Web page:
A sequence of 26 yoga poses by Bikram Choudhury cannot attain copyright protection because they are ideas, a federal appeals court has said.
Copyright protection extends rights to protect the expression of ideas, but does not protect the ideas themselves, thus the Bikram Yoga Sequence is not a proper subject of copyright protection, the 9th U.S. Circuit Court of Appeals ruled last week.
The ruling is a victory for Mark Drost and Zefea Samson, two students of Choudhury’s Bikram teacher training, who launched their own programs.
The court upheld a trial court decision that the “Sequence” developed by Choudhury and described in the 1979 book, Bikram’s Beginning Yoga Class, is idea that is not protectable.
The Indian practice and philosophy of yoga is thousands of years old, derived from Hindu scriptures including the Bhagavad Gita. It teaches students a diverse set of spiritual, philosophical and physical disciplines. Some use it as a spiritual journey while others focus on improving health and fitness.
It was embraced in the U.S. in the last century, particularly by Hollywood celebrities as a tool to fight aging and illness.
In 1971, Choudhury, a self-proclaimed “Yogi to the stars,” arrived in Beverly Hills and became a leading figure in popularizing yoga in the U.S.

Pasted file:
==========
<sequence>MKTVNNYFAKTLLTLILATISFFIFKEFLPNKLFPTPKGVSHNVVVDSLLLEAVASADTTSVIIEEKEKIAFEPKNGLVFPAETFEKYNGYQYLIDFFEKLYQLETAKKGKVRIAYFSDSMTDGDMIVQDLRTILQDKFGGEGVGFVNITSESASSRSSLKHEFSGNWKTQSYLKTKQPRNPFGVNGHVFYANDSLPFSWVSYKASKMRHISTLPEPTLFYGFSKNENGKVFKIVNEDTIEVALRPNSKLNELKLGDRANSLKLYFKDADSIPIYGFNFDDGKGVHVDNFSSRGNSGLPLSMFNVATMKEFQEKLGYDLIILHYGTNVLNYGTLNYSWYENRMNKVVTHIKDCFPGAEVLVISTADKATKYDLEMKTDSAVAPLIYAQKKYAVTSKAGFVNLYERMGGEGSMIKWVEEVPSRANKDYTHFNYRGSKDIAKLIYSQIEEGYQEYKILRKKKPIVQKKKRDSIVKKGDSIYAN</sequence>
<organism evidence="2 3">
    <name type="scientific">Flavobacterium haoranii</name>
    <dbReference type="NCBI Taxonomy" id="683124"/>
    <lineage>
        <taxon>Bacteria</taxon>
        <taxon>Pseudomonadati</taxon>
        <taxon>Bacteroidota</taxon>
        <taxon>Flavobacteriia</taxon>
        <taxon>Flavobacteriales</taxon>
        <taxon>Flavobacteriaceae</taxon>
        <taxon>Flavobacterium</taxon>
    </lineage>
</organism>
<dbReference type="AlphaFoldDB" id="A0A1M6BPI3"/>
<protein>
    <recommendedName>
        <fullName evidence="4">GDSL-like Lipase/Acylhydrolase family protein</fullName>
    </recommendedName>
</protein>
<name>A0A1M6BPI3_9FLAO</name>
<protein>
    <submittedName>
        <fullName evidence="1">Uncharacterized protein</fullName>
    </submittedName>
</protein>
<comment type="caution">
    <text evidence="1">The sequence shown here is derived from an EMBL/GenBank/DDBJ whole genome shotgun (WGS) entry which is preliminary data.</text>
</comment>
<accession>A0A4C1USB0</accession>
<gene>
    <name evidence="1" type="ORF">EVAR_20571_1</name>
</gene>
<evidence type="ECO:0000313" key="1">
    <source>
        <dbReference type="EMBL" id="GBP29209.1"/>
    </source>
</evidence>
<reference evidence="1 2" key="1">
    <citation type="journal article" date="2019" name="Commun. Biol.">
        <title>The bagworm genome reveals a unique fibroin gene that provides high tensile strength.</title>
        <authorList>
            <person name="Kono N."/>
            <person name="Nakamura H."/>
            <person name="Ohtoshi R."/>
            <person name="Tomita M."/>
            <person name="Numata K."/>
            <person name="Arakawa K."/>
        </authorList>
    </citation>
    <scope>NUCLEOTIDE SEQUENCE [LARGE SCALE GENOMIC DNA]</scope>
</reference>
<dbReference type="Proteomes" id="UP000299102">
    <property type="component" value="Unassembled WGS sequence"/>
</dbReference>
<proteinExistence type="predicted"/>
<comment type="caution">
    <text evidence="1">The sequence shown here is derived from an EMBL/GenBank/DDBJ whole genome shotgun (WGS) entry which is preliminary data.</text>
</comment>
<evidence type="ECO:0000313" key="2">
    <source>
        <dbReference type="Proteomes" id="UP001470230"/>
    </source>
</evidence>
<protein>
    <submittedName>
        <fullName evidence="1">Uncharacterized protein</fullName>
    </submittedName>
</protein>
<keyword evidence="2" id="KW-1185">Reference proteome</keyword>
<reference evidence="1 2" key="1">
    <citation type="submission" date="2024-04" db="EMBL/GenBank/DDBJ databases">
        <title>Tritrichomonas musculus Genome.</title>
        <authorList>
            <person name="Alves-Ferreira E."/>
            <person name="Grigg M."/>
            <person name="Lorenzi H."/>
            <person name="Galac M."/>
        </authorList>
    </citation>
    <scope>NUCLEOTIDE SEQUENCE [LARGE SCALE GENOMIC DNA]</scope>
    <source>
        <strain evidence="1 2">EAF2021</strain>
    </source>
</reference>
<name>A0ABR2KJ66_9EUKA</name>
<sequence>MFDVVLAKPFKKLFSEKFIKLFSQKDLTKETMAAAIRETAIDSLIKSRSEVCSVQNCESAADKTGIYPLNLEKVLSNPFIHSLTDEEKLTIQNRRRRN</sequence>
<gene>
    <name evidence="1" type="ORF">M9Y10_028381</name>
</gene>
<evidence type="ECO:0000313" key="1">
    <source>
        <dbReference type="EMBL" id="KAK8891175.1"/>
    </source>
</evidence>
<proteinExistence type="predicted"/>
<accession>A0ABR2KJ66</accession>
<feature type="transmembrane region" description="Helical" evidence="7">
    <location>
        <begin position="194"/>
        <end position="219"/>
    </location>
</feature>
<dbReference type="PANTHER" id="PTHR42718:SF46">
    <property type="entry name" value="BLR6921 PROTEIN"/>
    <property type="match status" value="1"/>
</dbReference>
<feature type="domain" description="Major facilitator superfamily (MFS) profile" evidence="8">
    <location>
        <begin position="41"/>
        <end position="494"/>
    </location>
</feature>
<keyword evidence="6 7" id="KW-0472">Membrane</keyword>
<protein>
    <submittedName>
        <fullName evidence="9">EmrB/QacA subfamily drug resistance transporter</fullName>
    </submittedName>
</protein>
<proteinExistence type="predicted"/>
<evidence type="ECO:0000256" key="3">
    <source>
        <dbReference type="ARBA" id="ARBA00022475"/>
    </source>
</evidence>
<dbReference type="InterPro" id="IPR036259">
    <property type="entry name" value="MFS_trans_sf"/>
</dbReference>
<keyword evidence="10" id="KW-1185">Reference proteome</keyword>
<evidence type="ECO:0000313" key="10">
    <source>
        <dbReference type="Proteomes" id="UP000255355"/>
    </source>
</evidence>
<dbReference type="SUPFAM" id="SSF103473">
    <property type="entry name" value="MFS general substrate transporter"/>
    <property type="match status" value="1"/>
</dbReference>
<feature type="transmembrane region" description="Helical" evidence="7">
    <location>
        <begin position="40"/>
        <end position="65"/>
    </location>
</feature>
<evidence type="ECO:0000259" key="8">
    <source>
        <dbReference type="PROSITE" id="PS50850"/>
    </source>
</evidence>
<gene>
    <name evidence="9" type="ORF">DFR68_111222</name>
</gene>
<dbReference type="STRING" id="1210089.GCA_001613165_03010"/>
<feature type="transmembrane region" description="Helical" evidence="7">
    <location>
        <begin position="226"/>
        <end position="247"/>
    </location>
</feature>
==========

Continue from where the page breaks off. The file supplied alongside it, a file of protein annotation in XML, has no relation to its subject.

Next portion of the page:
He created a sequence of 26 yoga poses that emphasized the physical components of yoga and breathing exercises. The practice takes 90 minutes and is done in a room heated to 105 degrees to simulate Choudhury’s native climate.
Drost and Samson completed Choudhury’s teacher training in 2002 and by 2009 founded Evolation Yoga, which included “hot yoga” similar to the Bikram system.
Choudhury sued in 2011, arguing Drost and Samson had infringed his copyrighted works through use of his practices for their yoga classes, particularly “the sequence.”
The 9th Circuit asked if the copyright protection for Choudhury’s 1979 book extended to the Sequence itself.
“Under the fundamental tenets of copyright law and consistent with the precedents discussed above, the answer is no,” wrote Judge Kim Wardlaw.
‘In drawing the ‘difficult’ line between idea and expression in this case, we are mindful of the ‘guiding consideration’ of the idea/expression dichotomy: ‘the preservation of the balance between competition and protection reflected in the patent and copyright laws,” Wardlaw wrote.
She concluded it is not a choreographic work or a compilation, but simply an idea, process or system, which copyright may not protect.
The ruling grants a partial summary judgment for Evolation.
Case: Bikram’s Yoga College of India v. Evolation Yoga, No. 13-55763